We do this by subtracting the term 0.038 times π max from both sides of the equation. This gives us 0.038π max minus 0.038π max on the left-hand side, so these two terms cancel to zero. And on the right-hand side, we have both terms involving π max, and this is the only place that π max appears in our equation. And our equation now reads 1.34606 equals π max minus 0.038 times π max. Since the right-hand side only involves terms that include π max, letβs factorize out π max from these two terms. This is done by writing down π max and then multiplying it by all the quantities that appear in front of π max in the line above. So we have a one from this term thatβs just π max and minus 0.038 from this term.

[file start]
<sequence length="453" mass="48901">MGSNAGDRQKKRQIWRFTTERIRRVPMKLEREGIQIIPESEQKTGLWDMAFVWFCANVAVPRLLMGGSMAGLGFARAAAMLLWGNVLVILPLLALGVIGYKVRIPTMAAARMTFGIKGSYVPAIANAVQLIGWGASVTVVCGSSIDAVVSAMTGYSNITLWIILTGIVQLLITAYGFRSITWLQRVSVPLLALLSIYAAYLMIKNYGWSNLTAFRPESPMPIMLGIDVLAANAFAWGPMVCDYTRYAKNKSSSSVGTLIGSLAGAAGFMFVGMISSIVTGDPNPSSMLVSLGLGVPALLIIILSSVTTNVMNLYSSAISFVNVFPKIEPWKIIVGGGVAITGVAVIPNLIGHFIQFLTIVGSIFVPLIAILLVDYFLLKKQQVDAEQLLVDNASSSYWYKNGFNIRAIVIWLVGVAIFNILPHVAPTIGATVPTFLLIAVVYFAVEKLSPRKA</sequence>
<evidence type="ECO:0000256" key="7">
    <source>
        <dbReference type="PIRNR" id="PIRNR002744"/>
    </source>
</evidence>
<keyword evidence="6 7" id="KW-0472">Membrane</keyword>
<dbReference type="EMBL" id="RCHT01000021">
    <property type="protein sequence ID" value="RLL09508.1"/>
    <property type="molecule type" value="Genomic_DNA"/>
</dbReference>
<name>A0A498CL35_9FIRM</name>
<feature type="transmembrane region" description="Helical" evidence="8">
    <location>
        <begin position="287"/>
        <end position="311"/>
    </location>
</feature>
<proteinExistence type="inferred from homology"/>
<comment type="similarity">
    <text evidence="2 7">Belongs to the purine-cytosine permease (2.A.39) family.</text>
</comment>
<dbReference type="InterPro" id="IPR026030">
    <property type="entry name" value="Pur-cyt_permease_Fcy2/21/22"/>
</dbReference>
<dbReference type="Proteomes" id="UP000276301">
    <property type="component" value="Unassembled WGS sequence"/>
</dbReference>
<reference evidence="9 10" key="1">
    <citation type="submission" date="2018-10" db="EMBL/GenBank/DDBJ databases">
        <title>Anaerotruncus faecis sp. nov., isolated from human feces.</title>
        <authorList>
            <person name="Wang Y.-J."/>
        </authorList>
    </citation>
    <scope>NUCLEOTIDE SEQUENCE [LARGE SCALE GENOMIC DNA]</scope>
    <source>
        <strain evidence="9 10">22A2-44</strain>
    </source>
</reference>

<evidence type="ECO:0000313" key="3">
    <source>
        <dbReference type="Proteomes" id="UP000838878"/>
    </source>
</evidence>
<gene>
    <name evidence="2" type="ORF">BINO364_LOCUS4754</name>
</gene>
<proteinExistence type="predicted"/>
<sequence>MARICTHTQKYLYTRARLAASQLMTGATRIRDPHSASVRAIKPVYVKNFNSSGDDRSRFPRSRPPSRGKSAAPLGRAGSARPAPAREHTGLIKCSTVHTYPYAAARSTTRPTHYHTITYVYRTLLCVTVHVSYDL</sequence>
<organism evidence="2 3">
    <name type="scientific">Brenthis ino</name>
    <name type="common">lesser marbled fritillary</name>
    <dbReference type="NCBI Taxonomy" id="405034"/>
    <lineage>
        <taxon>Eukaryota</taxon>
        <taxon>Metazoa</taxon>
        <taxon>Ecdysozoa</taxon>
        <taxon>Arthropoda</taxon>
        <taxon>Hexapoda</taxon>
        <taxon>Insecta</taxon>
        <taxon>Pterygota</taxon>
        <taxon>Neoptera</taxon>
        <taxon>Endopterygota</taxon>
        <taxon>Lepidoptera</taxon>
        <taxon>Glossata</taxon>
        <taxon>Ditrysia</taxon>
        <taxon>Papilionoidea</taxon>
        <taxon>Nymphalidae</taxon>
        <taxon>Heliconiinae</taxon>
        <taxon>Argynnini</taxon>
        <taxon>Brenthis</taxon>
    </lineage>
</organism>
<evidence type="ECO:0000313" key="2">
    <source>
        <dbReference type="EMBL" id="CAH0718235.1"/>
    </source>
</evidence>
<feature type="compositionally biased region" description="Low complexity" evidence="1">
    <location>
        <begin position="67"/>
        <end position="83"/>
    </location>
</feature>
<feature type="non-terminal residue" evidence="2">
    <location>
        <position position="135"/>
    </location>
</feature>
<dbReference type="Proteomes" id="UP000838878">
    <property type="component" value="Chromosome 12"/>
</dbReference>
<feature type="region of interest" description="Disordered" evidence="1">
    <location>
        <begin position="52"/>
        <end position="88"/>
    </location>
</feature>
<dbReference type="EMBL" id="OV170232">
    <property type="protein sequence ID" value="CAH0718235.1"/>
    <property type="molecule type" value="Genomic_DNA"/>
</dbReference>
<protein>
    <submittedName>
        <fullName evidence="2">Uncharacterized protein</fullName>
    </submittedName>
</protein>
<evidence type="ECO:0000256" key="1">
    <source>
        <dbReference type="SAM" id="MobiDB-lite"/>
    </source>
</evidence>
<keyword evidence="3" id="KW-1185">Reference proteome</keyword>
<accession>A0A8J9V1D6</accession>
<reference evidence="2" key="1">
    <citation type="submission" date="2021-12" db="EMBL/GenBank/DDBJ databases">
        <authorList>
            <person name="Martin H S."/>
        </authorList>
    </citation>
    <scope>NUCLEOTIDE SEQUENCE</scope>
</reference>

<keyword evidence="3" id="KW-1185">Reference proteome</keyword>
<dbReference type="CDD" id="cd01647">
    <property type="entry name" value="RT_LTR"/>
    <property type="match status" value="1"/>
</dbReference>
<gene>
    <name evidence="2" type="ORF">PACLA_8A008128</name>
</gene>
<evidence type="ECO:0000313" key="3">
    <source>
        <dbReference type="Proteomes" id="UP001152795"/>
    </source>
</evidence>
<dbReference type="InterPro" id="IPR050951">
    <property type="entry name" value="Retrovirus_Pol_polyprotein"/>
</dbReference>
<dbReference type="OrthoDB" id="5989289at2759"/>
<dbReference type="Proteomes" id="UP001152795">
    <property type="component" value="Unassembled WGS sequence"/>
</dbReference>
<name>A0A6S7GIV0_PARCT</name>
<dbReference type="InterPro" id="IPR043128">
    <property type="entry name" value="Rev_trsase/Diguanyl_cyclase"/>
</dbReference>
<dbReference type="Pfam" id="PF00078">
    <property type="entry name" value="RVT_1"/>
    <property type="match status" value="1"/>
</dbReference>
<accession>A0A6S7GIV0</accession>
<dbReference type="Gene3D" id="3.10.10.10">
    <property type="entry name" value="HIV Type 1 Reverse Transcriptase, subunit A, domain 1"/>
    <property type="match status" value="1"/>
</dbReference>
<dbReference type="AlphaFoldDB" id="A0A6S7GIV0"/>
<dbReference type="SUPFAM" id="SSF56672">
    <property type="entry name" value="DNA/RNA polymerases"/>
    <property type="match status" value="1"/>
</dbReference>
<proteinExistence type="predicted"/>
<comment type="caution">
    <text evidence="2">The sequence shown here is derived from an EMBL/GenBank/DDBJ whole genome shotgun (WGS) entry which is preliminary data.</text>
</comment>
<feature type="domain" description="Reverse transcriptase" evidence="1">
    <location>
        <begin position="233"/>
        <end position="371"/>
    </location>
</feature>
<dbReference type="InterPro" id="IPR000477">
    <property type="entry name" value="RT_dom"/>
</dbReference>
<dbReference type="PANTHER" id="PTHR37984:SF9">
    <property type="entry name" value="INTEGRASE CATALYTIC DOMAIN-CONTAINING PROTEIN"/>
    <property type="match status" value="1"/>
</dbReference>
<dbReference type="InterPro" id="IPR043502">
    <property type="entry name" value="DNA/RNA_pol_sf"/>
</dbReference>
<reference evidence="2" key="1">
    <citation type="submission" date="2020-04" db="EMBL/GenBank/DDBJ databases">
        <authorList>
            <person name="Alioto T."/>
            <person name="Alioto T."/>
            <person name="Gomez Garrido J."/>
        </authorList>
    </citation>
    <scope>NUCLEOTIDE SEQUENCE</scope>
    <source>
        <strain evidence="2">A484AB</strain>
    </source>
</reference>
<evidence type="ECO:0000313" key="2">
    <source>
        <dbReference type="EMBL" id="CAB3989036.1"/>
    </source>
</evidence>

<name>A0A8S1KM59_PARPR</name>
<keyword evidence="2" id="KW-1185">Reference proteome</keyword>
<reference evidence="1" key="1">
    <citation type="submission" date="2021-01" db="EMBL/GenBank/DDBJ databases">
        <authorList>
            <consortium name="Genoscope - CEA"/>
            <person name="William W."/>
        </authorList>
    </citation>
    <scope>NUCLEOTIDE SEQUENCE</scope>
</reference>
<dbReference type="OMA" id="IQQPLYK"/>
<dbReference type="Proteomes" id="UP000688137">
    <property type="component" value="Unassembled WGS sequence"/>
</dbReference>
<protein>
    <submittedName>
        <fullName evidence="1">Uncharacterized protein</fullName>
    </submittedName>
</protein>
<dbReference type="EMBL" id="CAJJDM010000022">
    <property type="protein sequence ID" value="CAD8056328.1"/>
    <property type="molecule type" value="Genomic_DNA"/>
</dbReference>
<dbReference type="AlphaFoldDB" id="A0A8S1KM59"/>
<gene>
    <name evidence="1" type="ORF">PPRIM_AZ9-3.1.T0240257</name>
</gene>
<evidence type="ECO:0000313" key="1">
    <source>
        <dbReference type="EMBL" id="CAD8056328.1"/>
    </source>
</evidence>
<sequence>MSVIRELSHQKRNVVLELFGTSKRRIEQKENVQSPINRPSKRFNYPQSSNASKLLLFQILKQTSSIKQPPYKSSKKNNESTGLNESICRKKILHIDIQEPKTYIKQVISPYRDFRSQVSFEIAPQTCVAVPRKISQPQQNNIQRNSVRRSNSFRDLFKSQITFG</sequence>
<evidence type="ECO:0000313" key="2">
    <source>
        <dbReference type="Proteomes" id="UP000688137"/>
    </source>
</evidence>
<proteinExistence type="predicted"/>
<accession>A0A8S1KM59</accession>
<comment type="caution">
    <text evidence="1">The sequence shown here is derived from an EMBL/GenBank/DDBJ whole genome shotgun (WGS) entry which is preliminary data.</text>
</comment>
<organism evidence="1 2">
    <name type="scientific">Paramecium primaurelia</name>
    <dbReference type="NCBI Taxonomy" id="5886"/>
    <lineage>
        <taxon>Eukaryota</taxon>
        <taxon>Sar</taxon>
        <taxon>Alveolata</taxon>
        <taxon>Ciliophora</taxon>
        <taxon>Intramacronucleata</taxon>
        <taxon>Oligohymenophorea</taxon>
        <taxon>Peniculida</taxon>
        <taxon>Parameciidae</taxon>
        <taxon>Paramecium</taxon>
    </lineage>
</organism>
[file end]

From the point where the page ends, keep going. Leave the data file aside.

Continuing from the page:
This is great because this bracket multiplying π max is just numbers. So we can simplify this even further if we calculate that one minus 0.038 is equal to 0.962. This almost gives us exactly what we want, which is π max all on its own. So to finally get that, letβs divide both sides of this equation by 0.962. This lets us cancel 0.962 from both the top and bottom of the right-hand side, leaving just π max. And we finally have an equation for the quantity we want, which is π max. So by working out this fraction on our calculator, we can write down that π max is equal to 1.39923 and so on.

This is almost our final answer. But recall that the question asked us to give our answer to two decimal places. If we do this rounding, we can give our answer for the refractive index of the prism for the shortest wavelength of light passing through it as π max equals 1.40.